The Gift That Keeps on Giving: Updates at Catoctin Quaker Camp
By Liz Hofmeister.
ON SEPTEMBER 30TH, former campers, counselors, and others long associated with Baltimore Yearly Meeting’s Catoctin Quaker Camp marked the 60th anniversary of the residential summer camp located some 50 miles west of Baltimore, MD. A highlight of the weekend celebration was the dedication of the camp’s new environmentally-friendly bath house. Built in the past year and used over the summer by more than 100 campers, the structure includes a number of green features, most prominently 10 composting toilets.
To help retire the “Friendly loans” given as part of the campaign to finance the new building, BYM staff thought they would have some fun. The Yearly Meeting offered “naming rights” for a toilet to anyone who made a $5,000 contribution. The word went out: “Are you looking for the perfect gift? Name a compositing toilet at Catoctin in honor or in memory of someone special.”
By the time of the dedication weekend , six of the ten toilets already had been named and will have tasteful, discrete plaques attached to them. During the anniversary celebration, there was a definite buzz about who else should be honored with this special memorial and who would contribute to make it possible.
In addition to being attractive, the new Catoctin bath house is a physical articulation of Baltimore Yearly Meeting’s commitment to sustainability. Years of research and design have made it possible to have a safe and efficient means of disposing of waste and the new building is putting this technology to good use.
If relying on the typical septic field to dispose of waste, a residential camp like ours would need to be able to supply and dispose of 40 to 50 gallons of water daily for each individual on site. At that rate, Catoctin would use and dispose of enough water to fill a school bus in fewer than three days!
Employing Clivus Multrim composters installed in the basement of the building, the same waste is being composted and made into safe, useful products. After 18 to 24 months, the composters will begin generating about two to three bushels of rich, odorless compost each year. There also will be about 500 gallons of nitrogen-rich, odorless liquid waste generated annually that will be applied to the camp landscape, enriching the surrounding flora.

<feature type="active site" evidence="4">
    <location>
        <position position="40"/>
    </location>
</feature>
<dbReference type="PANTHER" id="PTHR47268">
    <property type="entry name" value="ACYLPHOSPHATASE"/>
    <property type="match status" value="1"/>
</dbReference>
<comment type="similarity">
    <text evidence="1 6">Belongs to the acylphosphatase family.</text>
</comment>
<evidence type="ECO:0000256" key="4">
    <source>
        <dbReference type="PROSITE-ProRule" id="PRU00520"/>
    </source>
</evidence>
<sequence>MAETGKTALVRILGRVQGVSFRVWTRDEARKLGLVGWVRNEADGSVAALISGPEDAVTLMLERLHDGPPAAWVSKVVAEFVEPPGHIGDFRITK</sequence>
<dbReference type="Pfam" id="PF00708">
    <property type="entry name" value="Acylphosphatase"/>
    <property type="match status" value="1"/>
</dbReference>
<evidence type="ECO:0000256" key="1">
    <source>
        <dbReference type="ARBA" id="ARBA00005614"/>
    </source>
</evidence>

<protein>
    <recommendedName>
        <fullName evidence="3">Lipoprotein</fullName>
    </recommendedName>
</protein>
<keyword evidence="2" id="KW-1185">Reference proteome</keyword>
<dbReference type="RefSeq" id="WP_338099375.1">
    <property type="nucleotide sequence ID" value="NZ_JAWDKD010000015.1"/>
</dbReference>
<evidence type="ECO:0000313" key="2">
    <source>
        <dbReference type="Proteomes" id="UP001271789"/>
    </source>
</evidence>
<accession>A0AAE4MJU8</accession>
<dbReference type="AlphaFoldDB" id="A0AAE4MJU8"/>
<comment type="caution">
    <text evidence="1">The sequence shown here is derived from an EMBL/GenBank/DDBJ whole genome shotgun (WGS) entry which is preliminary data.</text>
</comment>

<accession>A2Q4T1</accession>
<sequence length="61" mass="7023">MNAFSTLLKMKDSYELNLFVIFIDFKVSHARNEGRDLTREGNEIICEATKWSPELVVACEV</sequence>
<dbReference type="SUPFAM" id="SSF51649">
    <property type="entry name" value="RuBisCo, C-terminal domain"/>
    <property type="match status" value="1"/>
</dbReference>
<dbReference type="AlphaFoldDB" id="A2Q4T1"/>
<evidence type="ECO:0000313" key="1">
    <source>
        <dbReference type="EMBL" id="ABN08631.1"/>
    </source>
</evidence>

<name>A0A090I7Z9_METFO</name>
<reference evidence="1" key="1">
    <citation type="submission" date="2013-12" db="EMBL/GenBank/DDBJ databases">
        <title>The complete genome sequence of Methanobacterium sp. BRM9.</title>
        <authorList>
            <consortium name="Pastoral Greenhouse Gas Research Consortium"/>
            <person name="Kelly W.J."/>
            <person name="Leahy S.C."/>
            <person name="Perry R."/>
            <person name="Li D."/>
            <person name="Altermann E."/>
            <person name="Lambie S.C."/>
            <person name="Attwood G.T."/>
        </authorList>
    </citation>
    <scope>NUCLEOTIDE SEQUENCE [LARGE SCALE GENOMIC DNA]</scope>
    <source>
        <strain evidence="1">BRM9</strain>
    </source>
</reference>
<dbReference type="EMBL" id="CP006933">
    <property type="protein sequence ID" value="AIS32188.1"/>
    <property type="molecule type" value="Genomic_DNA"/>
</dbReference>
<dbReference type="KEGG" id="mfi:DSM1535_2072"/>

By using this technology, the new Catoctin bath house is saving precious water and enriching the land. But more importantly Baltimore Yearly Meeting is introducing hundreds of visitors to the possibility of a new way of treating waste and a sustainable way of living with creation. Additionally, the building will significantly reduce the camp’s carbon footprint through the use of on-demand water heaters and LED lighting.
Other green features of the structure are rafter timbers sawn from trees removed from the site before construction and permeable crushed-gravel paths leading to the building.
Finally, the bath house offers staff of Baltimore Yearly Meeting’s summer camping program an attractive tangible example in how to walk gently on the earth that they can incorporate into the program for the hundreds of youth ages 9 to 14 years who will be attending the camp each summer in the coming years.